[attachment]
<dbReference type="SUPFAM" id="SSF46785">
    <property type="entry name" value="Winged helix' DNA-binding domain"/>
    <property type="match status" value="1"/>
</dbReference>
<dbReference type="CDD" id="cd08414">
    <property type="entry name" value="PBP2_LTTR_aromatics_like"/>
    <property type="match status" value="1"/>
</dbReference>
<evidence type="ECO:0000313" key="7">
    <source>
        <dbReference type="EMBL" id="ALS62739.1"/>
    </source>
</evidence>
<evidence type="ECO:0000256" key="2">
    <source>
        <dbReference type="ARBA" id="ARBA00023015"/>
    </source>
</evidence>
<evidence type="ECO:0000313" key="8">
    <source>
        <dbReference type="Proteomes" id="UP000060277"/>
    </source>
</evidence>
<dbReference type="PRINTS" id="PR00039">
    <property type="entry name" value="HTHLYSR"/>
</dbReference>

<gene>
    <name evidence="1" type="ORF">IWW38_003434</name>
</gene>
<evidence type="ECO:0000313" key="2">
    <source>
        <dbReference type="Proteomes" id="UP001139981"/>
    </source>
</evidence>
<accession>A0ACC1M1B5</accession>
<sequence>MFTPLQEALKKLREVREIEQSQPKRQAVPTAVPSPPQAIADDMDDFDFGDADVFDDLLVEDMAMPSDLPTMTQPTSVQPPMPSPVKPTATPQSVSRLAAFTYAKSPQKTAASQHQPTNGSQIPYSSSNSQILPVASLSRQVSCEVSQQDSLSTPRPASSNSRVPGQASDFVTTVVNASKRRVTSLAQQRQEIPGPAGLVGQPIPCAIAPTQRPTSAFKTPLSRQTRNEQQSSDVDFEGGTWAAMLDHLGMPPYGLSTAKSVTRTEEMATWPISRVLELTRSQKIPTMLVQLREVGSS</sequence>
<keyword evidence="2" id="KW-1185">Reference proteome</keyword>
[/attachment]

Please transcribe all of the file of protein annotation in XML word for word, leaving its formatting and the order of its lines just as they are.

<dbReference type="SUPFAM" id="SSF46785">
    <property type="entry name" value="Winged helix' DNA-binding domain"/>
    <property type="match status" value="1"/>
</dbReference>
<dbReference type="CDD" id="cd08414">
    <property type="entry name" value="PBP2_LTTR_aromatics_like"/>
    <property type="match status" value="1"/>
</dbReference>
<evidence type="ECO:0000313" key="7">
    <source>
        <dbReference type="EMBL" id="ALS62739.1"/>
    </source>
</evidence>
<evidence type="ECO:0000256" key="2">
    <source>
        <dbReference type="ARBA" id="ARBA00023015"/>
    </source>
</evidence>
<evidence type="ECO:0000313" key="8">
    <source>
        <dbReference type="Proteomes" id="UP000060277"/>
    </source>
</evidence>
<dbReference type="PRINTS" id="PR00039">
    <property type="entry name" value="HTHLYSR"/>
</dbReference>

<gene>
    <name evidence="1" type="ORF">IWW38_003434</name>
</gene>
<evidence type="ECO:0000313" key="2">
    <source>
        <dbReference type="Proteomes" id="UP001139981"/>
    </source>
</evidence>
<accession>A0ACC1M1B5</accession>
<sequence>MFTPLQEALKKLREVREIEQSQPKRQAVPTAVPSPPQAIADDMDDFDFGDADVFDDLLVEDMAMPSDLPTMTQPTSVQPPMPSPVKPTATPQSVSRLAAFTYAKSPQKTAASQHQPTNGSQIPYSSSNSQILPVASLSRQVSCEVSQQDSLSTPRPASSNSRVPGQASDFVTTVVNASKRRVTSLAQQRQEIPGPAGLVGQPIPCAIAPTQRPTSAFKTPLSRQTRNEQQSSDVDFEGGTWAAMLDHLGMPPYGLSTAKSVTRTEEMATWPISRVLELTRSQKIPTMLVQLREVGSS</sequence>
<keyword evidence="2" id="KW-1185">Reference proteome</keyword>